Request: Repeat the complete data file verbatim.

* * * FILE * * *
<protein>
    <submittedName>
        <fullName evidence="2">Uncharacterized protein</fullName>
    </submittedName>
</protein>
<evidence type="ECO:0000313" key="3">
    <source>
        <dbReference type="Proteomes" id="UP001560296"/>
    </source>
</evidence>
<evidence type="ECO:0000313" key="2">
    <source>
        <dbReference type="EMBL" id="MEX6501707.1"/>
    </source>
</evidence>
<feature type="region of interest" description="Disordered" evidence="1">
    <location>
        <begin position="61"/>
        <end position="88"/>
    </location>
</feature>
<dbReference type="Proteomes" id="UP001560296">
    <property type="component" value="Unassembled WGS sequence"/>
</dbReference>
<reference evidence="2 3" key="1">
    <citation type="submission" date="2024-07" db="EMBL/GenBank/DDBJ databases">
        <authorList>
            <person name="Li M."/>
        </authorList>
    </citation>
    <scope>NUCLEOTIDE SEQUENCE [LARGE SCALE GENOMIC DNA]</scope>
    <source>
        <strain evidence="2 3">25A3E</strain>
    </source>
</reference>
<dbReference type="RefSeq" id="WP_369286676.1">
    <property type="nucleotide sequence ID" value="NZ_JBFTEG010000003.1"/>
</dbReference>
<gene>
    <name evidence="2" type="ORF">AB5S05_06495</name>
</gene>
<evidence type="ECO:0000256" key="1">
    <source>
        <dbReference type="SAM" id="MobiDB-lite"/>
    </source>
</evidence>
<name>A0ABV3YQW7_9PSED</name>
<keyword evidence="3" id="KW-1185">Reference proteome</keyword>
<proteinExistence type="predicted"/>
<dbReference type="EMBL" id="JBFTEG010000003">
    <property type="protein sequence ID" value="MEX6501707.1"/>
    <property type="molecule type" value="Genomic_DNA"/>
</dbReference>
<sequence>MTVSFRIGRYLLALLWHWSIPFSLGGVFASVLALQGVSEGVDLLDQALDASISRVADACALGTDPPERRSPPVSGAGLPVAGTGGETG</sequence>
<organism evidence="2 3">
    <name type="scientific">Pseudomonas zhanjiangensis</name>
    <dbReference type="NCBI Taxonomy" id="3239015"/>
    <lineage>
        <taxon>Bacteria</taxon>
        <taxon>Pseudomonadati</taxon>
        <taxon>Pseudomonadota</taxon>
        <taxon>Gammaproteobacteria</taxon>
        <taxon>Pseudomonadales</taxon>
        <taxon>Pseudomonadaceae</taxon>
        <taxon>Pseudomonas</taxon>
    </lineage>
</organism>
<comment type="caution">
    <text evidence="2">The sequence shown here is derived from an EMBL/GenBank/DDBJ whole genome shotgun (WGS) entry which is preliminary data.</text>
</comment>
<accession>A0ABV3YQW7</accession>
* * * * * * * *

<protein>
    <submittedName>
        <fullName evidence="2">Uncharacterized protein</fullName>
    </submittedName>
</protein>
<evidence type="ECO:0000313" key="3">
    <source>
        <dbReference type="Proteomes" id="UP001560296"/>
    </source>
</evidence>
<evidence type="ECO:0000313" key="2">
    <source>
        <dbReference type="EMBL" id="MEX6501707.1"/>
    </source>
</evidence>
<feature type="region of interest" description="Disordered" evidence="1">
    <location>
        <begin position="61"/>
        <end position="88"/>
    </location>
</feature>
<dbReference type="Proteomes" id="UP001560296">
    <property type="component" value="Unassembled WGS sequence"/>
</dbReference>
<reference evidence="2 3" key="1">
    <citation type="submission" date="2024-07" db="EMBL/GenBank/DDBJ databases">
        <authorList>
            <person name="Li M."/>
        </authorList>
    </citation>
    <scope>NUCLEOTIDE SEQUENCE [LARGE SCALE GENOMIC DNA]</scope>
    <source>
        <strain evidence="2 3">25A3E</strain>
    </source>
</reference>
<dbReference type="RefSeq" id="WP_369286676.1">
    <property type="nucleotide sequence ID" value="NZ_JBFTEG010000003.1"/>
</dbReference>
<gene>
    <name evidence="2" type="ORF">AB5S05_06495</name>
</gene>
<evidence type="ECO:0000256" key="1">
    <source>
        <dbReference type="SAM" id="MobiDB-lite"/>
    </source>
</evidence>
<name>A0ABV3YQW7_9PSED</name>
<keyword evidence="3" id="KW-1185">Reference proteome</keyword>
<proteinExistence type="predicted"/>
<dbReference type="EMBL" id="JBFTEG010000003">
    <property type="protein sequence ID" value="MEX6501707.1"/>
    <property type="molecule type" value="Genomic_DNA"/>
</dbReference>
<sequence>MTVSFRIGRYLLALLWHWSIPFSLGGVFASVLALQGVSEGVDLLDQALDASISRVADACALGTDPPERRSPPVSGAGLPVAGTGGETG</sequence>
<organism evidence="2 3">
    <name type="scientific">Pseudomonas zhanjiangensis</name>
    <dbReference type="NCBI Taxonomy" id="3239015"/>
    <lineage>
        <taxon>Bacteria</taxon>
        <taxon>Pseudomonadati</taxon>
        <taxon>Pseudomonadota</taxon>
        <taxon>Gammaproteobacteria</taxon>
        <taxon>Pseudomonadales</taxon>
        <taxon>Pseudomonadaceae</taxon>
        <taxon>Pseudomonas</taxon>
    </lineage>
</organism>
<comment type="caution">
    <text evidence="2">The sequence shown here is derived from an EMBL/GenBank/DDBJ whole genome shotgun (WGS) entry which is preliminary data.</text>
</comment>
<accession>A0ABV3YQW7</accession>